The virus pandemic was particularly challenging for care home companies in the UK for a plethora of reasons, from the elderly chronically ill adults living in a confined set-up to the unbalanced ratio of residents to HPCs. It gets even more complicated in care homes for dementia patients, who require high-contact care and often cannot understand the significance of social distancing, wearing masks, and visitor restrictions. Carers had to strive hard to reduce the negative impact of social isolation while also dealing with pre-existing communication fault lines in the industry, poor infection control readiness, and the severe shortage of trained staff and PPE equipment in social care. Here’s how care home providers in the UK can ensure that the motivation, dedication, and competency of their care staff is optimized to handle every type of situation.
Honing proactive innovation
Controlling and preventing the spread of Covid-19 has required out-of-the-box thinking to create a liveable daily routine, especially for residents suffering from cognitive and physical co-morbidities in care homes for people with dementia. However, many care staff brilliantly rose to the occasion, drawing flowers and smiley faces on their PPE gear to calm patients and staying in contact with residents’ loved ones. Personalized surprises and socially distanced outdoor activities were arranged, such as maintaining garden plots, decorating, or performing chores they would enjoy. Many care managers reported budding skills that were previously dormant in employees, such as establishing relations with local equipment providers when official channels were disrupted and displaying high levels of leadership and foresight. To make sure this service excellence continues, care homes should involve staff in setting short-term objectives and obtain their feedback regarding long-term strategies.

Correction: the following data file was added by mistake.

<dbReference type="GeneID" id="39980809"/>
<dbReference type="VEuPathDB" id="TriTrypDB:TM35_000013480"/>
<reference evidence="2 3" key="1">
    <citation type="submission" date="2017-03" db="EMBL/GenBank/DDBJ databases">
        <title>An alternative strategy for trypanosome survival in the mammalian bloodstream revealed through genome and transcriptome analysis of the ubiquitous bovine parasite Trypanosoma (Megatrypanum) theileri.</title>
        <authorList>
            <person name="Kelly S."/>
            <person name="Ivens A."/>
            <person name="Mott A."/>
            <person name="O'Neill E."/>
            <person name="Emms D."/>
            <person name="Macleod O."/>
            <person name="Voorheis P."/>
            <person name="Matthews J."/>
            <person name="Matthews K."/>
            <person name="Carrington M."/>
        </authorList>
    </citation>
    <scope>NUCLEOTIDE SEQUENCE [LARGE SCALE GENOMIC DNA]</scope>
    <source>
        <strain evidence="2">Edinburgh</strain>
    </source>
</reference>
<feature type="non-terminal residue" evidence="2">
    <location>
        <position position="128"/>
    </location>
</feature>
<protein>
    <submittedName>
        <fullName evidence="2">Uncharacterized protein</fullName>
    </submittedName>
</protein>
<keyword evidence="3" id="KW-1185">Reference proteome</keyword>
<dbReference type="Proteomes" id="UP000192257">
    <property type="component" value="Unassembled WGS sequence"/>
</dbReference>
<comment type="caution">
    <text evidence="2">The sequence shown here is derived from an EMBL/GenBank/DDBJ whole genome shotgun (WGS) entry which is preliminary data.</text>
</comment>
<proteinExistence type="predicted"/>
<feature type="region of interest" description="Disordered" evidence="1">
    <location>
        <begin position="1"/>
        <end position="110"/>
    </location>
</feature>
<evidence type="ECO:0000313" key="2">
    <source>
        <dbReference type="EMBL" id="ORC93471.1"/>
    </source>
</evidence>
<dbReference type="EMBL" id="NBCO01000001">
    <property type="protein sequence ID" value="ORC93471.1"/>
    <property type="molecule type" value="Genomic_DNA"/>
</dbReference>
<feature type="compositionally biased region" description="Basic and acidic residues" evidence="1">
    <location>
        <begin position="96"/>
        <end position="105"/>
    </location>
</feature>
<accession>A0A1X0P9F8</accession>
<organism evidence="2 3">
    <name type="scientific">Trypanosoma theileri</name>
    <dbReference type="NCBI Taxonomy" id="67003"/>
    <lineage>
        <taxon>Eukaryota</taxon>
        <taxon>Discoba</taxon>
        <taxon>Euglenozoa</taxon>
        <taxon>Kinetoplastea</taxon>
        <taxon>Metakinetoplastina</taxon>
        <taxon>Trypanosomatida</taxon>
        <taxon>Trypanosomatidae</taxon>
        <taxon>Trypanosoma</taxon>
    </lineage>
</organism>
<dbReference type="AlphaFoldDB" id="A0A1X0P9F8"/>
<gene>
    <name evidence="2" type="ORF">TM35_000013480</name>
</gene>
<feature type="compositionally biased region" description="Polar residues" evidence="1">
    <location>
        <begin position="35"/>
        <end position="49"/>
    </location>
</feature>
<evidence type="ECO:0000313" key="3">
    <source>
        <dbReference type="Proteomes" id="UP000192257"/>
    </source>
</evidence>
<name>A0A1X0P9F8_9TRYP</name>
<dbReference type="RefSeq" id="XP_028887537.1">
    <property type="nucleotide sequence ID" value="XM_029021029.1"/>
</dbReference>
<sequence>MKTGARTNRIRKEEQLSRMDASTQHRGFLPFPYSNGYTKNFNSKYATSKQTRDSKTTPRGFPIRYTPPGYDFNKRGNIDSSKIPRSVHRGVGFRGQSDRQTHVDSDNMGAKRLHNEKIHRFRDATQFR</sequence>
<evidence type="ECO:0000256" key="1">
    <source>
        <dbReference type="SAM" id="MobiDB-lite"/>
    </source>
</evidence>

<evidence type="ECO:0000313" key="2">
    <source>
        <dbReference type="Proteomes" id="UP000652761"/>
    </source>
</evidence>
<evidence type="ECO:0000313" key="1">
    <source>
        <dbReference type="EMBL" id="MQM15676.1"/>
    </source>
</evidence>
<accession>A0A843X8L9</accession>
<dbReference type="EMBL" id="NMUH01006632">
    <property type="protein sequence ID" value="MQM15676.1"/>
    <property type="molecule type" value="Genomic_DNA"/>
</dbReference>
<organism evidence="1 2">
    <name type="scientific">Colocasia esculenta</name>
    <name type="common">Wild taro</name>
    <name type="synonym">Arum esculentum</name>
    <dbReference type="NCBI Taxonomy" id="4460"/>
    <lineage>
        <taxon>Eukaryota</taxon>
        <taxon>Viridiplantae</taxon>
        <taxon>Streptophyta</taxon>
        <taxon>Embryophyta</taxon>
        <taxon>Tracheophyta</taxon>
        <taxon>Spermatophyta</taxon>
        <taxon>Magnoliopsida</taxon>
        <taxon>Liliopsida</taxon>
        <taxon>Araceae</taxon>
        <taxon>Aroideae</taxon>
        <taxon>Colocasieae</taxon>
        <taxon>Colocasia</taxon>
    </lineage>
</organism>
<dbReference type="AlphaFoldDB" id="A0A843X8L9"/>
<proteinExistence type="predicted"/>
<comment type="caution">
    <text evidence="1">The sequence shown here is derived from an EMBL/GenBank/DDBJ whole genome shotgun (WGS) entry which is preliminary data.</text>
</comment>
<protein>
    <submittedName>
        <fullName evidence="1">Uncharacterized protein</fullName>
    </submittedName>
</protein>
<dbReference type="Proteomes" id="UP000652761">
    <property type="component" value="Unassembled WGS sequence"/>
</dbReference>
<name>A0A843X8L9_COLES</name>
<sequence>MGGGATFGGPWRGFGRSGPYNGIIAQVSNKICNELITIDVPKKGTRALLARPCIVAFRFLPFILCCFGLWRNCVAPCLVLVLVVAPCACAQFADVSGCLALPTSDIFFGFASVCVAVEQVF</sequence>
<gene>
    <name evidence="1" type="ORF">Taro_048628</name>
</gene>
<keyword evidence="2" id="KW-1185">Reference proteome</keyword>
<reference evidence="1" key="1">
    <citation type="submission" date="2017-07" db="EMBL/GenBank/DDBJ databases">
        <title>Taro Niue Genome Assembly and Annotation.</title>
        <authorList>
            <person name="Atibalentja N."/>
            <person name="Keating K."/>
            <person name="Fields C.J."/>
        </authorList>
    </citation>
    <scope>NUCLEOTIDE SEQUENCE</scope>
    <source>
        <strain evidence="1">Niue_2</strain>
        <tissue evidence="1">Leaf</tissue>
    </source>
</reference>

Enhancing holistic progress
After suffering a period of relentless back-to-back shifts with a severe lack of logistical, emotional, and morale support throughout the Covid period, many frontline workers were forced to quit their jobs. Therefore, it’s clear that a person-centric approach to staff wellbeing is vital for care establishments that prioritize compassionate holistic care for residents. A multidimensional facility-wide staff support system is necessary, especially as many HPCs felt like their wellbeing was pushed to the sidelines during the peak of the crisis, with no time or resources provided to recover from burnout or the trauma of losing patients. Additionally, customized financial and emotional aid, especially due to the burdens and worries brought about by understaffing, insufficient PPE, and fear of contracting the sickness and spreading it to family members, should be made available. The right training is imperative and needs to be updated to follow the latest industry policies. Time-off with compensation for unwinding and family time must be provided, even if that means a larger investment when hiring temporary or voluntary staff to fill the short-term rota gaps.
Create a culture of empathy
While pay satisfaction and tangible incentives are essential for a good workforce strategy, care employees must feel like their feelings and concerns are understood and validated. This can be achieved by designating a worker health and safety faction within the home, assigning a chief wellness officer, and holistic customized packages. For instance, morale-lifting measures could include weekly counselling sessions, free holidays, and fun team games and activities to relax between shifts.
Multidisciplinary and tech-driven collaborations
From minimizing hospital transfers and unnecessary clinical interactions to efficient medical and equipment management, as well as advanced and palliative care planning, synergized links are essential to ensure that the psychological and physical wellbeing of residents is placed at the forefront. For example, this could include establishing resident management strategies involving social and medical care commissioners, hospitals, pharmacies, general physicians, families, and community volunteers. Additionally, “Digital maturity” in the social care arena involves a centralized data-fuelled approach to understand the unique realities lived by both patients and service providers. When it comes to personalized multidisciplinary consultations from art therapy to aftercare sessions, for instance, virtual telehealth visits are the better option in some cases to eliminate nonessential specialist contact. These measures reduce the strain on care workers by providing a collaborative safety net. According to the NHS’s EHCH model, this leads to care homes playing an enabling role in residents making independent decisions.